Taking goods not belonging to the debtor and intentionally refusing to return them following a sworn statement made by the owner. Section 1 of the Theft Act 1968 and Paragraph 10 of Schedule 12 of the Tribunals Courts and Enforcement Act 2007.

 

Saying he has a court order when he has not, Section 40 of the Administration of Justice Act 1970. LIkewise, saying or writing on a document he has a "warrant" intending to mislead the recipient this means a warrant of entry under Paragraph 15 of Schedule 12 of the Tribunals Courts and Enforcement Act 2007 when he knows (or ought to know) it does not. Section 2 of the Fraud Act 2006.

 

Writing on a document "warrant issued" or anything that indicates an authority exists when it does not. Section 40(1)(d) of the Administration of Justice Act 1970

 

Getting shouty or using swear words - Section 4 of the Public Order Act 1986

 

Threatens violence or causes alarm or distress - Section 5 of the Public Order Act 1986

 

Takes goods away without leaving an Inventory - Section 1 of the Theft Act 1968. See prescribed documents for use in enforcement

 

Threatening to break entry without authority of the court. Paragraph 15 of Schedule 12 of the Tribunals, Courts and Enforcement Act 2007. A warrant os entry is required before bailiffs can break entry, and currently, only applied for the execution of court fines.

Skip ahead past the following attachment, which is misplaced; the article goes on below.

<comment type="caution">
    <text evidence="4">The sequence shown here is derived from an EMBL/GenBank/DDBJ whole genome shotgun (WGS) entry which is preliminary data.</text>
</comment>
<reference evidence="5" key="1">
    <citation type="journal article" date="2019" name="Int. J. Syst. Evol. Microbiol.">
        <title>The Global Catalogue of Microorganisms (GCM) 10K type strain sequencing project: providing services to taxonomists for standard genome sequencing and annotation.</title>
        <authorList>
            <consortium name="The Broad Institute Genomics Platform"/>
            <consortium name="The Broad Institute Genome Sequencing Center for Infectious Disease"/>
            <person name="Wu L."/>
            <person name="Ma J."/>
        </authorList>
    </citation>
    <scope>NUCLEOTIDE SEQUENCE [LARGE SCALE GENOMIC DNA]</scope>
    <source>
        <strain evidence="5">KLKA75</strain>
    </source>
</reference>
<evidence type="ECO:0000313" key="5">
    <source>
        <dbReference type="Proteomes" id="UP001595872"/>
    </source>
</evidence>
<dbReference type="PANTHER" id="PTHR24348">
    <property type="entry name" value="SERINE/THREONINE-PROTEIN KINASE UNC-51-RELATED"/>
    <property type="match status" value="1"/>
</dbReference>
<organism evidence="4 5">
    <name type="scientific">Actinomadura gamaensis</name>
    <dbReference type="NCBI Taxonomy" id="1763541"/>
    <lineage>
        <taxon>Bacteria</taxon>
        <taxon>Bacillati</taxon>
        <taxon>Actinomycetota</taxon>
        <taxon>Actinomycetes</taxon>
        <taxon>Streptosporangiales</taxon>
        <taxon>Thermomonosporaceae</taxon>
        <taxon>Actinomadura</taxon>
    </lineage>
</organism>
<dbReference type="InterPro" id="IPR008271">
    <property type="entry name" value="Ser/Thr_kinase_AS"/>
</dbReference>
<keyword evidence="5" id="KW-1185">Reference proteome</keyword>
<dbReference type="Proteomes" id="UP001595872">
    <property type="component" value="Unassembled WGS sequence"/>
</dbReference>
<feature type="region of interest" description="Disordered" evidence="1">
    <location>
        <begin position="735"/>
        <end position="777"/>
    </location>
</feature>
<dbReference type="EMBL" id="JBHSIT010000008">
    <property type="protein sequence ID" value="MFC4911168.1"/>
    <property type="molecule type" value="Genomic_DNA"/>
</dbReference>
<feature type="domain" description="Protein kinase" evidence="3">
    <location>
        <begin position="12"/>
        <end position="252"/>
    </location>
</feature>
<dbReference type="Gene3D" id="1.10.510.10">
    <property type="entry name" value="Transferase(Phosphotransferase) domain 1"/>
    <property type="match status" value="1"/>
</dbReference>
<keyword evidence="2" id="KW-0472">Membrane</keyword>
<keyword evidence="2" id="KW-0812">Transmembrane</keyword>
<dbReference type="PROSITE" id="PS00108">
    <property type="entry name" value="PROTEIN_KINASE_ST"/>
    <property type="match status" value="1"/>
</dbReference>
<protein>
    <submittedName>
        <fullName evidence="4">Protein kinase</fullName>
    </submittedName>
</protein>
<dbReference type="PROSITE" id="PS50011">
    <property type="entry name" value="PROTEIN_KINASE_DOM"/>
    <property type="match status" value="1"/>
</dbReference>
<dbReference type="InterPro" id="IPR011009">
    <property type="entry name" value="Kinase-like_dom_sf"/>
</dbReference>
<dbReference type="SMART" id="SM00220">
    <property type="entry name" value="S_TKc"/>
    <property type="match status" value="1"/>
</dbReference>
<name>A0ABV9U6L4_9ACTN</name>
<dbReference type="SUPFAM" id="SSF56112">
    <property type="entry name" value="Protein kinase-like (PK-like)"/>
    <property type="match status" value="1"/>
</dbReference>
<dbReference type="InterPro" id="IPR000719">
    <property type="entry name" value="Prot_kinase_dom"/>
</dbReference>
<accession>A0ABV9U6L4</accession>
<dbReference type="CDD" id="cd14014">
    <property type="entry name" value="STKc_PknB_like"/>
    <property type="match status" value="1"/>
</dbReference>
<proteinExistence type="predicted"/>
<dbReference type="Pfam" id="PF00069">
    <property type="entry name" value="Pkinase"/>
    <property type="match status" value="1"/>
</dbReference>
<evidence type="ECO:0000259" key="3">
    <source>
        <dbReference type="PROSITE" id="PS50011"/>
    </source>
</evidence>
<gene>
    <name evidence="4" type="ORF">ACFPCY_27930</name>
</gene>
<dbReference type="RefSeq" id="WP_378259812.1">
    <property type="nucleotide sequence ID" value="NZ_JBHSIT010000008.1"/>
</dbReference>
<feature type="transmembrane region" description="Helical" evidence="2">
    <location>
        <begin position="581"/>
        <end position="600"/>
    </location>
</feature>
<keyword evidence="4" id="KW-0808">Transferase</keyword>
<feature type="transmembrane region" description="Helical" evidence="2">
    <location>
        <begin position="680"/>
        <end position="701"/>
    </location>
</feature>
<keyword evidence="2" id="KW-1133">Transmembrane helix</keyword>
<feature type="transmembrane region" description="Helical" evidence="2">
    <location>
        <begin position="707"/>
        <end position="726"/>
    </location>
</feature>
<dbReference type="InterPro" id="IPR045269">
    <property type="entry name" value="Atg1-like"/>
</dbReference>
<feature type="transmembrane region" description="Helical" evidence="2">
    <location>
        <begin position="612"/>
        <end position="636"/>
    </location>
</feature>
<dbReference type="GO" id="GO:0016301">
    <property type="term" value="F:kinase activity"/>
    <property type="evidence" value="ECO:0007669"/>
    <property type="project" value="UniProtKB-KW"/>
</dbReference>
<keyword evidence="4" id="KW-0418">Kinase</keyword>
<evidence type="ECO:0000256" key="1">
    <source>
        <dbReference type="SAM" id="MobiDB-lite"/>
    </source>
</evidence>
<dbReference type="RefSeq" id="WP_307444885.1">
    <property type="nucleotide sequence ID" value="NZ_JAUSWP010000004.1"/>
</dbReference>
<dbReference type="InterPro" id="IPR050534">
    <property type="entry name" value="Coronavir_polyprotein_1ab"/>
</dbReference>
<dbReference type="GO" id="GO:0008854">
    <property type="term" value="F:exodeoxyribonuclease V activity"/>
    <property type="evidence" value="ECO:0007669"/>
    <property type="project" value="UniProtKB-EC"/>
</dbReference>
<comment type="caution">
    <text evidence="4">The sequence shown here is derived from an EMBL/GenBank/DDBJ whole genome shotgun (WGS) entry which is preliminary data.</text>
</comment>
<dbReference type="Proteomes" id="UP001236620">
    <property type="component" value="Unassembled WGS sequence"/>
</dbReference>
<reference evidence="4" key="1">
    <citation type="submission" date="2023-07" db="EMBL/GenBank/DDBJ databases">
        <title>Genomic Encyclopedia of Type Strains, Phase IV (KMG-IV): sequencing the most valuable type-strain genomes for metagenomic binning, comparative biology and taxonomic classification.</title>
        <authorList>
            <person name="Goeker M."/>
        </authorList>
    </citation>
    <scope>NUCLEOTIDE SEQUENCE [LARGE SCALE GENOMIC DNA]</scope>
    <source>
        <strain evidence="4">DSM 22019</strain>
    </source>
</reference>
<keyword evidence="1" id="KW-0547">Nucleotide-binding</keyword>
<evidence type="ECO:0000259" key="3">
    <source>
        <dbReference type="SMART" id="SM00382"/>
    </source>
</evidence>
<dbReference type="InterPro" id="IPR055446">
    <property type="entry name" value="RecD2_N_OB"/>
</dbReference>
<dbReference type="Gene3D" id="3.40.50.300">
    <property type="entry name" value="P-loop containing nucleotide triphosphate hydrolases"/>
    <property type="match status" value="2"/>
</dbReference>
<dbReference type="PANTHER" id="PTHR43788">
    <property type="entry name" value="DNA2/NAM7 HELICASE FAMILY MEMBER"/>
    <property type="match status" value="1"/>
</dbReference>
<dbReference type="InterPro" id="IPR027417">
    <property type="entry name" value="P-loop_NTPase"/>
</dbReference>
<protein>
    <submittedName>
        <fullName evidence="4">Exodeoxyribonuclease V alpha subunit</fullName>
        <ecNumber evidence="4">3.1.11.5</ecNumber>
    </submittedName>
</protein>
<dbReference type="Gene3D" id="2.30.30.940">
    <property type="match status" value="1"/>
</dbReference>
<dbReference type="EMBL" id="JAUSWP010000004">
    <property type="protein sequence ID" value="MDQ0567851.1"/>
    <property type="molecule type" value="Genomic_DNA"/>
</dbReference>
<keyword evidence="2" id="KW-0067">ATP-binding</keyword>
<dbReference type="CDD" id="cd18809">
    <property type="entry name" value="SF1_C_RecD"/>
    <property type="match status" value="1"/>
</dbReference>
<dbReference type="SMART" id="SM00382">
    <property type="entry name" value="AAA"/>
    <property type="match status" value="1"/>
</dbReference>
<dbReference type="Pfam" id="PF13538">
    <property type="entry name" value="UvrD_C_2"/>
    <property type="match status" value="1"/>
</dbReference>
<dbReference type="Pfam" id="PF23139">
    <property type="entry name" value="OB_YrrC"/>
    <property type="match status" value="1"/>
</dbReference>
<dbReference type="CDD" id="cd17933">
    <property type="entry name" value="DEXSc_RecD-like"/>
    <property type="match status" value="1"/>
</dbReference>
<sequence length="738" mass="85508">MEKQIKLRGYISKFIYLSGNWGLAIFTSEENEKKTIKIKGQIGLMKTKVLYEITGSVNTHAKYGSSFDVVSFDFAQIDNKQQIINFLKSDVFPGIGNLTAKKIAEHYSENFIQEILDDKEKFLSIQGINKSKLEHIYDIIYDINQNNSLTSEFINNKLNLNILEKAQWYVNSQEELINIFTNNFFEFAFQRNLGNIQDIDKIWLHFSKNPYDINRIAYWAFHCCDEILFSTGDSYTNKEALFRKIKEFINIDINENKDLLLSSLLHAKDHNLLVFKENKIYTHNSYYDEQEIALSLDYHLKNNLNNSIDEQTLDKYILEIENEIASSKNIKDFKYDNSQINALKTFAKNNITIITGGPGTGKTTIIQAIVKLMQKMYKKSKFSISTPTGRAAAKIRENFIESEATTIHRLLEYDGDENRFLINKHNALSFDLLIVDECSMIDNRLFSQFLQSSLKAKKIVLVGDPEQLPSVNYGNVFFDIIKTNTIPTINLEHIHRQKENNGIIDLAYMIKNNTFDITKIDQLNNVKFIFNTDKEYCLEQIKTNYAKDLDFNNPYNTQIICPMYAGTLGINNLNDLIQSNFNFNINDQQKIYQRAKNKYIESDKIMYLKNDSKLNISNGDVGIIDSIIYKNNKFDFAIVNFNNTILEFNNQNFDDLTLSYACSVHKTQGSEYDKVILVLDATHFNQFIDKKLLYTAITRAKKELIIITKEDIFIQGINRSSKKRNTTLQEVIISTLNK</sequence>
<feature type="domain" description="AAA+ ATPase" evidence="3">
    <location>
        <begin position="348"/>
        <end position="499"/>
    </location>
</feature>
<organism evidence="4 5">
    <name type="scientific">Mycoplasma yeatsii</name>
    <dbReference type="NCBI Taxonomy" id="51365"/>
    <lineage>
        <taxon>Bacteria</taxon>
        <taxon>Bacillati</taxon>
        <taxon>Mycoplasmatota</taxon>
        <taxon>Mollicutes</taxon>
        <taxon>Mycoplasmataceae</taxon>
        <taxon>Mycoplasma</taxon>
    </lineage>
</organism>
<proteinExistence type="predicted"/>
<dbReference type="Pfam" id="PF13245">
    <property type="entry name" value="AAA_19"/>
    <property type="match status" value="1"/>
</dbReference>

Using a wheel-clamp on a vehicle situated on private land that is not where the debtor usually lives or carries on trade or business. Section 54 of the Protection of Freedoms Act 2012

 

The bailiff's certificate is not valid or is absent - Section 63(6) of the Tribunals, Courts and Enforcement Act 2007.

 

A bailiff executing a warrant of control for an unpaid magistrate's court fine commits an offence if he makes an improper charge, section 78(5) of the Magistrates' Courts Act 1980

 

The bailiff injured you or another - Section 39 of the Criminal Justice Act 1988. (See making a personal injury claim)

 

The bailiff sent a letter saying he may attend your home with a locksmith without having court authority to do so - Section 1(1)(a)(ii), of the Malicious Communications Act 1988 and contrary to Paragraph 15 of Schedule 12 of the Tribunals, Courts and Enforcement Act 2007 requiring a separate warrant to break entry and search for goods belonging to the debtor.